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I’m sure you have noticed the different new “green” bags in your supermarket or grocer? They claim to be 100% compostable and biodegradable.
Most of them are made from PLA, a bioplastic. Bioplastic is a new type of plastic generally made from plant starch or sugars, and not from petroleum. Having the name BIO in the plastic can be a bit misleading since they don’t just biodegrade like a banana peel.
So is PLA really compostable?
The short answer is YES! But the plastic is only compostable if you bring it to an industrial composting facility that accepts PLA plastic, and there aren’t that many.
So are the companies just straight up lying to us?
Let’s take a look at the definition.
- Biodegrade – break down into carbon dioxide, water, biomass at the same rate as cellulose (paper).
- Disintegrate – the material is indistinguishable in the compost, that it is not visible and needs to be screened out.
- Eco-toxicity – the biodegradation does not produce any toxic material and the compost can support plant growth.
Biodegradable Plastic is plastic which will degrade from the action of naturally occurring microorganism, such as bacteria, fungi etc. over a period of time. Note, that there is no requirement for leaving “no toxic residue“, and as well as no requirement for the time it needs to take to biodegrade. This can actually take between 100 – 1000 years. NOT helping the environment at all.
Degradable Plastic is plastic which will undergo a significant change in its chemical structure under specific environmental conditions resulting in a loss of some properties. Please note that there is no requirement that the plastic has to degrade from the action of “naturally occurring microorganism” or any of the other criteria required for compostable plastics. A plastic, therefore, may be degradable but not biodegradable or it may be biodegradable but not compostable (that is, it breaks down too slowly to be called compostable or leaves toxic residue).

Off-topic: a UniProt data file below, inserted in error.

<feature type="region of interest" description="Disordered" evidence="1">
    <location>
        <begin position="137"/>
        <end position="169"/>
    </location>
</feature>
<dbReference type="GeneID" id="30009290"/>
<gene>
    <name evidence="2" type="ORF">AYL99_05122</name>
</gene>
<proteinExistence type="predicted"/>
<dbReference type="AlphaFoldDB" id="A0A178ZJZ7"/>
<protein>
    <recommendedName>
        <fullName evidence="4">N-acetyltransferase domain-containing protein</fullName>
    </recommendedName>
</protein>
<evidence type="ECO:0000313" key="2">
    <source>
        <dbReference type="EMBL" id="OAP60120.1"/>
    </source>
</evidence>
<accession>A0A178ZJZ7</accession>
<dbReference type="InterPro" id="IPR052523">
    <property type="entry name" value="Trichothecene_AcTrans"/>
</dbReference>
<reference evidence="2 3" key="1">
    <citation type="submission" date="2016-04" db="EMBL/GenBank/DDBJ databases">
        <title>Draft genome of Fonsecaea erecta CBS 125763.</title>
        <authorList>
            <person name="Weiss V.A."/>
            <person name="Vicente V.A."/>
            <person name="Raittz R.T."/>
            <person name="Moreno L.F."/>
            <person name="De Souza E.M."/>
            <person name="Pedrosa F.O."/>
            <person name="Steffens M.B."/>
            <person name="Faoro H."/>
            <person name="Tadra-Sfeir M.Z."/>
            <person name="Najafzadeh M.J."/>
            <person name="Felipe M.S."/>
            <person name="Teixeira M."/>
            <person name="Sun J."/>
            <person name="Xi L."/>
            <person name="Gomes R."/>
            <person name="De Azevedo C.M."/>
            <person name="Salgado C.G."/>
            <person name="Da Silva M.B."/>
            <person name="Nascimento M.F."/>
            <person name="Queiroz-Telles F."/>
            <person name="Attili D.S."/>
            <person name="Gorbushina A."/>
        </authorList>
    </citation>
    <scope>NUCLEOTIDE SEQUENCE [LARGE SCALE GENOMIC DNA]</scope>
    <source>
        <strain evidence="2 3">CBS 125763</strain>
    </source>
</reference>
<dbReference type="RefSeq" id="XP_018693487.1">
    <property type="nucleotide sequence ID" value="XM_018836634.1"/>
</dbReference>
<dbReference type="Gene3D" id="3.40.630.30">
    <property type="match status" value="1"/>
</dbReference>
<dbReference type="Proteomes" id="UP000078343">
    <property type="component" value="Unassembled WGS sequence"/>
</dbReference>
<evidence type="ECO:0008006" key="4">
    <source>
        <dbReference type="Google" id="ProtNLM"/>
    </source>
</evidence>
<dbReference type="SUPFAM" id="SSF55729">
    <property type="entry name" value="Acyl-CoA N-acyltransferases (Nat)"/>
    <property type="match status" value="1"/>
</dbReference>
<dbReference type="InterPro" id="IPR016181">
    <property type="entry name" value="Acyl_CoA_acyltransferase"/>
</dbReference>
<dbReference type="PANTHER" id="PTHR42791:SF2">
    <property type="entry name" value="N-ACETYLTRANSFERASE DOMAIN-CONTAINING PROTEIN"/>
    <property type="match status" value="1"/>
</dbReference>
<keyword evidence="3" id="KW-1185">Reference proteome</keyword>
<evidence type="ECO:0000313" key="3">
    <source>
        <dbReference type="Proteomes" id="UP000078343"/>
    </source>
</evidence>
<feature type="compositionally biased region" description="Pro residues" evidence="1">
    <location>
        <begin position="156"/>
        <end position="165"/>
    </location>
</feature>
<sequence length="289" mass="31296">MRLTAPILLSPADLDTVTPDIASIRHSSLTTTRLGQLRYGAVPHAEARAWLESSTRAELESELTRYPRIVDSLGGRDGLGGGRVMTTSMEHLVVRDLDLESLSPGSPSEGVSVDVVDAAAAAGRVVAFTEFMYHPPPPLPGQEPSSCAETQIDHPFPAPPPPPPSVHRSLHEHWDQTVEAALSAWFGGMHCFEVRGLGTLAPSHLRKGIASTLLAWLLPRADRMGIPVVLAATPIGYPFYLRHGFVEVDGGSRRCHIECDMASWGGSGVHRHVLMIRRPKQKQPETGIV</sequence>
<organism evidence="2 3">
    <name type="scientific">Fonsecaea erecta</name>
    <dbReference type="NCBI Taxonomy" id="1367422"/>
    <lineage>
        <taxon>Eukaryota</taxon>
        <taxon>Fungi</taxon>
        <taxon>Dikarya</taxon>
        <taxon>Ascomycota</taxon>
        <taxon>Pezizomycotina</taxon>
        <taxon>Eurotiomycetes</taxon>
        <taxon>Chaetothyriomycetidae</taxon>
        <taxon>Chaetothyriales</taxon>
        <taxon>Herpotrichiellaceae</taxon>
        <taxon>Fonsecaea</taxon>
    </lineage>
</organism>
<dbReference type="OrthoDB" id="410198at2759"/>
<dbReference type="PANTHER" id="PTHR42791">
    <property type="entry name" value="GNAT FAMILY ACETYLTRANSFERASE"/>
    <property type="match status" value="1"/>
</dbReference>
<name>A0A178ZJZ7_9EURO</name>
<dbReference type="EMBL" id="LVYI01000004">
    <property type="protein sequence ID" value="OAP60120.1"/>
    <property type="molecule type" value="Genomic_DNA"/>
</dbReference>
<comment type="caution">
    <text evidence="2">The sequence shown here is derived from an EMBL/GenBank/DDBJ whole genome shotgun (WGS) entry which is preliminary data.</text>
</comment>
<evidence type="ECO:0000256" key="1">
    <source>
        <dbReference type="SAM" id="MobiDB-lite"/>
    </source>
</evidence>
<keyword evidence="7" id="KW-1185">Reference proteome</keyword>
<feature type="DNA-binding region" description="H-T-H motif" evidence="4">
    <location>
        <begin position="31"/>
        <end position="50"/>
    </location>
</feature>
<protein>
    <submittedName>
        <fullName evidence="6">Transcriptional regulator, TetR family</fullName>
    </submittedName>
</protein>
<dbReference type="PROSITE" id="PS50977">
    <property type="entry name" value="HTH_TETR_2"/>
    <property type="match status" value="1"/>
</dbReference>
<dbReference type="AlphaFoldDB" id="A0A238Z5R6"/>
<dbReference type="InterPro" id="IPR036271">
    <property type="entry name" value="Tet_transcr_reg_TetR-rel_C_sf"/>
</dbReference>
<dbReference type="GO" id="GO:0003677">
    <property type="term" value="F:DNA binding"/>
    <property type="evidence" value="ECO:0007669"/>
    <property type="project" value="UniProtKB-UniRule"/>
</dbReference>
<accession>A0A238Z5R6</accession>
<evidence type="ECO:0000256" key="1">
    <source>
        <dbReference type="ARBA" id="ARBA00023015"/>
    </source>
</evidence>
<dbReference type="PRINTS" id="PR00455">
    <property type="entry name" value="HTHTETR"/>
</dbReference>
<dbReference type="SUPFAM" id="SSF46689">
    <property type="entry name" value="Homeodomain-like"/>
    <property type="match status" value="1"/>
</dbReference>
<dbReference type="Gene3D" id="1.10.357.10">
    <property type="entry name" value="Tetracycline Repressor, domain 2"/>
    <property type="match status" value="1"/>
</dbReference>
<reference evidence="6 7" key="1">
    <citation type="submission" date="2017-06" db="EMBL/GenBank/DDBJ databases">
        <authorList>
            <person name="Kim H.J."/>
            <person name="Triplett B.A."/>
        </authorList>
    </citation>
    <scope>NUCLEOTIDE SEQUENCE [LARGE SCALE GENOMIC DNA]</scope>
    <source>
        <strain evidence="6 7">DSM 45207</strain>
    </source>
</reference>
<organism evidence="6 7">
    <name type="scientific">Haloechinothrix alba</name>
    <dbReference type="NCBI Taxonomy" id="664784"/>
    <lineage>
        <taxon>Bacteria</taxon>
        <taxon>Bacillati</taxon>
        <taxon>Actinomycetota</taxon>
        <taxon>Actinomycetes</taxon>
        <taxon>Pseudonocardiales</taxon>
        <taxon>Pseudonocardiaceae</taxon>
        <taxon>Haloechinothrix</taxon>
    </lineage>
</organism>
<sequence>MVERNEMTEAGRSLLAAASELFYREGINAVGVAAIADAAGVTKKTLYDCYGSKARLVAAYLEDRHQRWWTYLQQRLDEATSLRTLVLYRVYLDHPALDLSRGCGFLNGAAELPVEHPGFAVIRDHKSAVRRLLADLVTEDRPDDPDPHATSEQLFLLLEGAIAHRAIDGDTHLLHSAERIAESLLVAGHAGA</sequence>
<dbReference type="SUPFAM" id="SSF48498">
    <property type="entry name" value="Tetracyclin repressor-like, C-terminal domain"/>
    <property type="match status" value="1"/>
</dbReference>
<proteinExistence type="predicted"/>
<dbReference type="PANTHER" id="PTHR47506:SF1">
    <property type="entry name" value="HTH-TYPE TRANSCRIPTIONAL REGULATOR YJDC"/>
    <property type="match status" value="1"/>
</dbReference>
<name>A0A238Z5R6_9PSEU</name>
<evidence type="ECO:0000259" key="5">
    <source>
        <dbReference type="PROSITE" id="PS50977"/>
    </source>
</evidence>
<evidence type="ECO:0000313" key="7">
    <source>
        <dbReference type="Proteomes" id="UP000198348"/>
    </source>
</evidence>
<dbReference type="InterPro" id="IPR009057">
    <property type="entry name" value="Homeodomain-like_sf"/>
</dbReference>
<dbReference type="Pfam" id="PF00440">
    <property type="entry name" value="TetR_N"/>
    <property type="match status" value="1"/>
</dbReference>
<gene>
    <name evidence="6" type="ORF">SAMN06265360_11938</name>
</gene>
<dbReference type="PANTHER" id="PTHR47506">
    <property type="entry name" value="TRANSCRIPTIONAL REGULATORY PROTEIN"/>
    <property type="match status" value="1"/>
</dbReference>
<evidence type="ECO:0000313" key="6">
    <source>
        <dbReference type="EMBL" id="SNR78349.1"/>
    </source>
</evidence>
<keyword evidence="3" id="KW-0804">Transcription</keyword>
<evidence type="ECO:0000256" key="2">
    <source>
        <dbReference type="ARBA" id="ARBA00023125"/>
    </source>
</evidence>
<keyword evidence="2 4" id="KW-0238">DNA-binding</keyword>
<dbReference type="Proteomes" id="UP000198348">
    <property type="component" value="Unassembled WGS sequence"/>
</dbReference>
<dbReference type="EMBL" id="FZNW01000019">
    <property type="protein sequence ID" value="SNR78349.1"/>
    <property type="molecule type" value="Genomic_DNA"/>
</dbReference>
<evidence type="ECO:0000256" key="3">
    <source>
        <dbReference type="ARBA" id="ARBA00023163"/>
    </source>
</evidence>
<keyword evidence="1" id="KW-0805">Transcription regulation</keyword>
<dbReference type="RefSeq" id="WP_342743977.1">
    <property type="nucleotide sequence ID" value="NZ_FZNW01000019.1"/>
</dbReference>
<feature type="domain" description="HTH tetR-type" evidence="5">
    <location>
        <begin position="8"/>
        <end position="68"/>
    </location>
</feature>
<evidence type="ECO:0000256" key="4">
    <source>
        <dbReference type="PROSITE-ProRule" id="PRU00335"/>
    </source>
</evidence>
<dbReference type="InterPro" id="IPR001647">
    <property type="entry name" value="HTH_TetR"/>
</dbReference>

What is PLA?
PLA or Polylactic Acid is mainly made from genetically modified cornstarch, which is so kindly being produced
Sound like conspiracy here.
PLA is made from a “renewable” resource, not petroleum and when incinerated it will only leave carbon dioxide and water behind. That’s great news right???
BUT…It requires an industrial composting facility where a cocktail of microorganisms is constantly being fed and a temperature of 60 C is required for 10 days. It also needs the right amount of moisture and oxygen to degrade in 3 – 6 month.
In a properly engineered landfill, nothing is meant to degrade. No bag – reusable or conventional plastic shopping bag – will decompose in
In fact, your compost wouldn’t even get to the desired temperature of 60 degrees Celcius or 140 Fahrenheit. The standard home compost reaches a maximum of 43- 48 C, or 110 – 120 F.
It is not recommended to put these PLA biodegradable plastics into your home compost, they might remain there for 100 – 1000 years.
Where does my “PLA biodegradable plastic bag” go?
You probably think you are doing a good thing for the environment by buying a green bag that claims to be biodegradable and compostable.
Fair enough the companies make them look green and good and the advertisement is simply misleading. Yes, they degrade but only at an industrial composting facility. In the US there are only 113 of them
I am currently residing in Quebec and I found 2 facilities in all of Quebec province. TWO facilities for all of Quebec province
Our local Metro Supermarket hands out 15000 plastic bags per week and that doesn’t include the fruit and vegetable bags. Who can handle these amounts of waste?
The other problem we find with PLA is, people think it is recyclable just like our normal plastic and therefore it ends up in the same bin. This misconception causes lots of problems in the plastic recycling world as your PLA products
What’s the alternative?
So far the best solution we have is to minimize our use of single-use plastics overall. Bring your green shopping bag to the grocer and if you like using straws consider swapping to natures Straw.
We don’t have a way to dispose of PLA products properly. Buying items that are not heavily packaged in plastic is a good alternative. We have to become aware of the fact that most bioplastics aren’t good for the environment either.
Let’s help and spread the word. We know there are alternatives out there, most of the time it is just a question of educating yourself and your friends to make better decisions. I hope you can walk away from this article with some more knowledge about different types of plastics.
Feel more confident in the way you shop and stay healthy and happy.